Democrats step up criticism of Bush budget

Democrats may not yet have an alternative for President Bush's budget--which the president sent to Capitol Hill a week ago--but they are already armed with their most detailed analyses yet of what he has proposed as they lay the groundwork for their eventual response.

Last week, both House and Senate Budget committee Democrats released in-depth reports examining the president's proposals on tax policy, discretionary spending and mandatory spending. Both reports argue that Bush's deficit- spending budget is flawed in its domestic priorities and sacrifices the long-term fiscal health of the Social Security and Medicare trust funds to pay for tax cuts that Democrats believe would only dig the current deficit hole deeper.

Both reports point out the cuts Bush's budget would make to pay for beefing up defense and homeland security, as well as highlight additional expenses not factored into the administration's budget.

House Budget Democrats, who called their analysis "Return to Red Ink: Back to Budget Deficits," charge that "compared with last year's, this year's Republican budget cuts the same national priorities, with the same ideological tilt toward those who need help the least, and against middle- and lower-income families struggling to make it."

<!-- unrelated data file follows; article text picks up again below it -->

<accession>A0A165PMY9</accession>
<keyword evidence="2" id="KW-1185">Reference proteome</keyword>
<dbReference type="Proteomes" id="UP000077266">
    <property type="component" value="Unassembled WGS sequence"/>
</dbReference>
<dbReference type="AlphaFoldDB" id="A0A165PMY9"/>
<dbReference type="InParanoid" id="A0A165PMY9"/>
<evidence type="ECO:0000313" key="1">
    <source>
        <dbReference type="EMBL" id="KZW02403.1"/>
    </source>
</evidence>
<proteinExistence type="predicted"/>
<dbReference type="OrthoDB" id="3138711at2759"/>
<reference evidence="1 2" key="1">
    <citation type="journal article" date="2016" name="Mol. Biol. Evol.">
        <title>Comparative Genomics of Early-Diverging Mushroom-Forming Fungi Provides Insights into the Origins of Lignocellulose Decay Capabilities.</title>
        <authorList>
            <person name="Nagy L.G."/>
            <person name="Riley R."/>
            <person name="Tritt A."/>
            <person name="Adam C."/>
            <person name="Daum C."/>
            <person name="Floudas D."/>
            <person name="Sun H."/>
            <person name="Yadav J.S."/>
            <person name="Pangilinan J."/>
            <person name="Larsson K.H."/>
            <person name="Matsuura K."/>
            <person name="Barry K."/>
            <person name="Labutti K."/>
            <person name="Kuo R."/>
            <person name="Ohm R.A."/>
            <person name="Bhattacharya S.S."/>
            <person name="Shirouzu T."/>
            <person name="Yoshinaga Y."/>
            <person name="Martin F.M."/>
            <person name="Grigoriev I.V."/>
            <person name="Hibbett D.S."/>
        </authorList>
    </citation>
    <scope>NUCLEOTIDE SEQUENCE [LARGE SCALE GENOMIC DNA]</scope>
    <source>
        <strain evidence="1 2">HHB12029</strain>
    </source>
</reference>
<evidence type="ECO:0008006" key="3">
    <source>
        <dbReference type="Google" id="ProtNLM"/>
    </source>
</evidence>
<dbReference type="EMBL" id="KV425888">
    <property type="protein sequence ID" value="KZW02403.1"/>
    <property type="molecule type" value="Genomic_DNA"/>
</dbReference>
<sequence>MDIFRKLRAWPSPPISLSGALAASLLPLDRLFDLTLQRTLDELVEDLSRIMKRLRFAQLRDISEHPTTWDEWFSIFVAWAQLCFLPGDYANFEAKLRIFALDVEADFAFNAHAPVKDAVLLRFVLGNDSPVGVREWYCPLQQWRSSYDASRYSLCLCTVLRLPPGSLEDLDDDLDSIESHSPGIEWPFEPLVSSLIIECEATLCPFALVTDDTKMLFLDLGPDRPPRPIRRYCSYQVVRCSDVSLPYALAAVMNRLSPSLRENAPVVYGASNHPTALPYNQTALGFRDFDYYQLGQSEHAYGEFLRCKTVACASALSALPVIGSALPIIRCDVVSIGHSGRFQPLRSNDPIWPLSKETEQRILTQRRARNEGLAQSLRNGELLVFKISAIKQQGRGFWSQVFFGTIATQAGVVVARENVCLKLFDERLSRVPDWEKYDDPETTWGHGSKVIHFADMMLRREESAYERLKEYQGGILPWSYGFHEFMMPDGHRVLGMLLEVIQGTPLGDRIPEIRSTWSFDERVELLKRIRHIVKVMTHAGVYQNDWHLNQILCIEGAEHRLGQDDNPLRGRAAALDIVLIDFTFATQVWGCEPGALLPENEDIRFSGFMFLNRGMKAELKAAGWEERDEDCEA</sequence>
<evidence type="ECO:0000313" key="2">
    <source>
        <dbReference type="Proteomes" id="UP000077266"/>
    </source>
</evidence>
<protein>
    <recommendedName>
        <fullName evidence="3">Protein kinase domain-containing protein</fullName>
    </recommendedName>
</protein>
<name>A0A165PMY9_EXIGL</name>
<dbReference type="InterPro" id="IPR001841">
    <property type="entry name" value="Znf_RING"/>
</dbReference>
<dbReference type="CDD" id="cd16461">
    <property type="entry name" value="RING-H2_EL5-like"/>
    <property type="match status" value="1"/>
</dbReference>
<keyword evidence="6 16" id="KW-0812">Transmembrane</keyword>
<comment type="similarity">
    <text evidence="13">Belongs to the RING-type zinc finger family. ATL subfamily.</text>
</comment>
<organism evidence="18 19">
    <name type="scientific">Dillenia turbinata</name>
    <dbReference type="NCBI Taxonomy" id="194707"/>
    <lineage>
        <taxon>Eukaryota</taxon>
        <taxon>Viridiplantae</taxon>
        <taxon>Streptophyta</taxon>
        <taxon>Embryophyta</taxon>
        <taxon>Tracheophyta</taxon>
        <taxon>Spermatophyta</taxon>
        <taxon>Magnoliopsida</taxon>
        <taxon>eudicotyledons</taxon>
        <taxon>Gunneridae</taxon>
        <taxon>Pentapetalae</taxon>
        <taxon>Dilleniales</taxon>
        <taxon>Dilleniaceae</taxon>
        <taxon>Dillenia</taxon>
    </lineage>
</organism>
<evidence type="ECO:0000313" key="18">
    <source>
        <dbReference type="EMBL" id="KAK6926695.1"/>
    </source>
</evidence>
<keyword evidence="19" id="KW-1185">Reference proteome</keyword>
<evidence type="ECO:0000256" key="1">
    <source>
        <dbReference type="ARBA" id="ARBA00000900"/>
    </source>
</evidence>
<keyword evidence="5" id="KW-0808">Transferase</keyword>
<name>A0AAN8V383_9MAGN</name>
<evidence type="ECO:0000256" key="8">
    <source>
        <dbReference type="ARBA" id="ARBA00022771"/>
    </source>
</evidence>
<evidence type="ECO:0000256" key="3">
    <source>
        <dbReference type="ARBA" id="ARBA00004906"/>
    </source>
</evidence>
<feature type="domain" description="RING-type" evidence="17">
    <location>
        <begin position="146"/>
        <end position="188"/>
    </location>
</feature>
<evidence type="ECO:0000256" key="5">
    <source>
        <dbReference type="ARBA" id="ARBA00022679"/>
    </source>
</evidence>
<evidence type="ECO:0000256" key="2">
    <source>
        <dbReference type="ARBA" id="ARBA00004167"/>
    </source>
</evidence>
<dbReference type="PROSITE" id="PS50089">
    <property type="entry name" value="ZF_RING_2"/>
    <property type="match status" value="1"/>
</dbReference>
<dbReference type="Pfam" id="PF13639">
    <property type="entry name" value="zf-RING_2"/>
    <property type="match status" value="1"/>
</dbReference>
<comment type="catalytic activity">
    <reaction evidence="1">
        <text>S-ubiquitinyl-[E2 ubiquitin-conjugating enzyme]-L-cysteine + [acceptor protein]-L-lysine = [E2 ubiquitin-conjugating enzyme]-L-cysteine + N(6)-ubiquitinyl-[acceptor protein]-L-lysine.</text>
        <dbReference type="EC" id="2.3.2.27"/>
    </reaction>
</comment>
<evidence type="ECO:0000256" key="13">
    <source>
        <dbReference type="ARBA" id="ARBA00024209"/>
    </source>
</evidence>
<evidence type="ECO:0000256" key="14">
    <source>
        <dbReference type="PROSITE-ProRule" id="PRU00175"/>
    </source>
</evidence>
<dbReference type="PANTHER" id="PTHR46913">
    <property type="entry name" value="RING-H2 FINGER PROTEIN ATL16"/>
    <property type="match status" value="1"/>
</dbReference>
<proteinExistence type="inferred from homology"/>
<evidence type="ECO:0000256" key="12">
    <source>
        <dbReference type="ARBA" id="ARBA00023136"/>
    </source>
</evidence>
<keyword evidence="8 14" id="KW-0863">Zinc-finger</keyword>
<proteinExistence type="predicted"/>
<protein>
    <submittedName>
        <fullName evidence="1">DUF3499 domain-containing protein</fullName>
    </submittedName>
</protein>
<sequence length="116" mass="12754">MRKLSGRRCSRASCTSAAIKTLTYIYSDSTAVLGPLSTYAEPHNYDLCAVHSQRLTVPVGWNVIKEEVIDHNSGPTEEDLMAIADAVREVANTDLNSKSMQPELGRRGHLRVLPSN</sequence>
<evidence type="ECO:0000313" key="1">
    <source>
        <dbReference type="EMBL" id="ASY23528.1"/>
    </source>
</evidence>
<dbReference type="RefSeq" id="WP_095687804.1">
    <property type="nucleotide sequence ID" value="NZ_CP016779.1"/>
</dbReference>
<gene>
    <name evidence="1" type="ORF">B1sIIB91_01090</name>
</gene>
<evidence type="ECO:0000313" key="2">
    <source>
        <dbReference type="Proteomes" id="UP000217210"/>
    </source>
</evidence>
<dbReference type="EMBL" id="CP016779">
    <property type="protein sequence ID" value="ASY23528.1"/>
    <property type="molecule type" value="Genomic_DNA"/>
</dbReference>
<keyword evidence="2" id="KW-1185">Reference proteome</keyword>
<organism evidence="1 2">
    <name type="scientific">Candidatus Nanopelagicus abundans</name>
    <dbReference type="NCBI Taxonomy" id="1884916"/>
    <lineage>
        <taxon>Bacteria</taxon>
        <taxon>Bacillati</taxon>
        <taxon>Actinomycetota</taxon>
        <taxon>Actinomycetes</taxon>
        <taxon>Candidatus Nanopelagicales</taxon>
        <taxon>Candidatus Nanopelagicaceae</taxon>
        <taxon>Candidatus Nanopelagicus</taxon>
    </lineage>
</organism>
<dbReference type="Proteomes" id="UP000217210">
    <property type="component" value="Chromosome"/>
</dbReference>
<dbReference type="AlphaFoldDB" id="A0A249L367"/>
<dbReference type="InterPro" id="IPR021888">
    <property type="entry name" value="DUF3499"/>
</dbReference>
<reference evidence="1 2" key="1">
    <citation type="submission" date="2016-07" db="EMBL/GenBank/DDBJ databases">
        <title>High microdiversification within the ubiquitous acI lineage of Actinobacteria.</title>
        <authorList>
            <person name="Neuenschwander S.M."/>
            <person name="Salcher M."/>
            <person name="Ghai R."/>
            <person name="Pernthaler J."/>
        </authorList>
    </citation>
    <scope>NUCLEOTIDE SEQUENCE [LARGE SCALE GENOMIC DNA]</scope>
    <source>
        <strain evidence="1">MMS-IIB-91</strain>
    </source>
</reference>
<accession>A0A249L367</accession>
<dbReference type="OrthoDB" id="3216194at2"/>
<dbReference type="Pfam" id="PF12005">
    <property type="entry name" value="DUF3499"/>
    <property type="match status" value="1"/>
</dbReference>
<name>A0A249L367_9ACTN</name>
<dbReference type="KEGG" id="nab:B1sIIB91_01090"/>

The report issued by Senate Budget Chairman Kent Conrad, D-N.D., who must not only write but pass a fiscal 2003 budget resolution through the almost equally divided upper chamber and try to conference it with the GOP House version, calls on Congress to "work together to restore fiscal discipline to the budget without abandoning the priorities of the American people or passing on a tremendous debt burden to our children," while lamenting that Bush's budget "takes us in exactly the wrong direction."

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